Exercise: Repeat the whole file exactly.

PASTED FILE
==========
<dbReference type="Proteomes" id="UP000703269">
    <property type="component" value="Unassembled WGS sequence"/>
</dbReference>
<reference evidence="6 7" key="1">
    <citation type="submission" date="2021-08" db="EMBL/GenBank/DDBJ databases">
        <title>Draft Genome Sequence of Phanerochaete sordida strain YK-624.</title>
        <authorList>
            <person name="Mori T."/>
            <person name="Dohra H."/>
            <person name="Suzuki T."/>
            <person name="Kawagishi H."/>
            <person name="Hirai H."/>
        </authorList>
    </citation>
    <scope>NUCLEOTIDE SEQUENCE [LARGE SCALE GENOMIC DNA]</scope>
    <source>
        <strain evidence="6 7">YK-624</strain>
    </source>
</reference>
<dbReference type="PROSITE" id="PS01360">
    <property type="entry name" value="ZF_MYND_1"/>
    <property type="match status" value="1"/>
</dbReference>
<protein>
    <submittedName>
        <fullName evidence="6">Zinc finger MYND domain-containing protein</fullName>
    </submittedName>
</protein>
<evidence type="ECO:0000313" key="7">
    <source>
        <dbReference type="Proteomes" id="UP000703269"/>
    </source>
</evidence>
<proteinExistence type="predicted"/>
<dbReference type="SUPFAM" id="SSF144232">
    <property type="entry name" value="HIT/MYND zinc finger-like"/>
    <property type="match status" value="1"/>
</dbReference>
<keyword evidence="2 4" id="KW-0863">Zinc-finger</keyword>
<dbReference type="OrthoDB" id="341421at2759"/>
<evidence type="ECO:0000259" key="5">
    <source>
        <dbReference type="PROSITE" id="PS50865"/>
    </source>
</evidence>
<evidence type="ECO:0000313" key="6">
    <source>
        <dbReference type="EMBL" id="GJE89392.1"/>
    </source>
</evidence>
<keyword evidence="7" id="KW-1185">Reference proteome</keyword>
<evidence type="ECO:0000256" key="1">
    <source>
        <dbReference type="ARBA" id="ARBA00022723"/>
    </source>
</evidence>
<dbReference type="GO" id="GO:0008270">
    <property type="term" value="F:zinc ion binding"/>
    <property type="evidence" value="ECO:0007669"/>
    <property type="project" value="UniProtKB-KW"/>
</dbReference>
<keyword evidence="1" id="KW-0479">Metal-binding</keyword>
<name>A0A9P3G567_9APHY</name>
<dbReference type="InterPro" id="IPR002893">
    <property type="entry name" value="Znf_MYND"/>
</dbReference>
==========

<dbReference type="Proteomes" id="UP000703269">
    <property type="component" value="Unassembled WGS sequence"/>
</dbReference>
<reference evidence="6 7" key="1">
    <citation type="submission" date="2021-08" db="EMBL/GenBank/DDBJ databases">
        <title>Draft Genome Sequence of Phanerochaete sordida strain YK-624.</title>
        <authorList>
            <person name="Mori T."/>
            <person name="Dohra H."/>
            <person name="Suzuki T."/>
            <person name="Kawagishi H."/>
            <person name="Hirai H."/>
        </authorList>
    </citation>
    <scope>NUCLEOTIDE SEQUENCE [LARGE SCALE GENOMIC DNA]</scope>
    <source>
        <strain evidence="6 7">YK-624</strain>
    </source>
</reference>
<dbReference type="PROSITE" id="PS01360">
    <property type="entry name" value="ZF_MYND_1"/>
    <property type="match status" value="1"/>
</dbReference>
<protein>
    <submittedName>
        <fullName evidence="6">Zinc finger MYND domain-containing protein</fullName>
    </submittedName>
</protein>
<evidence type="ECO:0000313" key="7">
    <source>
        <dbReference type="Proteomes" id="UP000703269"/>
    </source>
</evidence>
<proteinExistence type="predicted"/>
<dbReference type="SUPFAM" id="SSF144232">
    <property type="entry name" value="HIT/MYND zinc finger-like"/>
    <property type="match status" value="1"/>
</dbReference>
<keyword evidence="2 4" id="KW-0863">Zinc-finger</keyword>
<dbReference type="OrthoDB" id="341421at2759"/>
<evidence type="ECO:0000259" key="5">
    <source>
        <dbReference type="PROSITE" id="PS50865"/>
    </source>
</evidence>
<evidence type="ECO:0000313" key="6">
    <source>
        <dbReference type="EMBL" id="GJE89392.1"/>
    </source>
</evidence>
<keyword evidence="7" id="KW-1185">Reference proteome</keyword>
<evidence type="ECO:0000256" key="1">
    <source>
        <dbReference type="ARBA" id="ARBA00022723"/>
    </source>
</evidence>
<dbReference type="GO" id="GO:0008270">
    <property type="term" value="F:zinc ion binding"/>
    <property type="evidence" value="ECO:0007669"/>
    <property type="project" value="UniProtKB-KW"/>
</dbReference>
<keyword evidence="1" id="KW-0479">Metal-binding</keyword>
<name>A0A9P3G567_9APHY</name>
<dbReference type="InterPro" id="IPR002893">
    <property type="entry name" value="Znf_MYND"/>
</dbReference>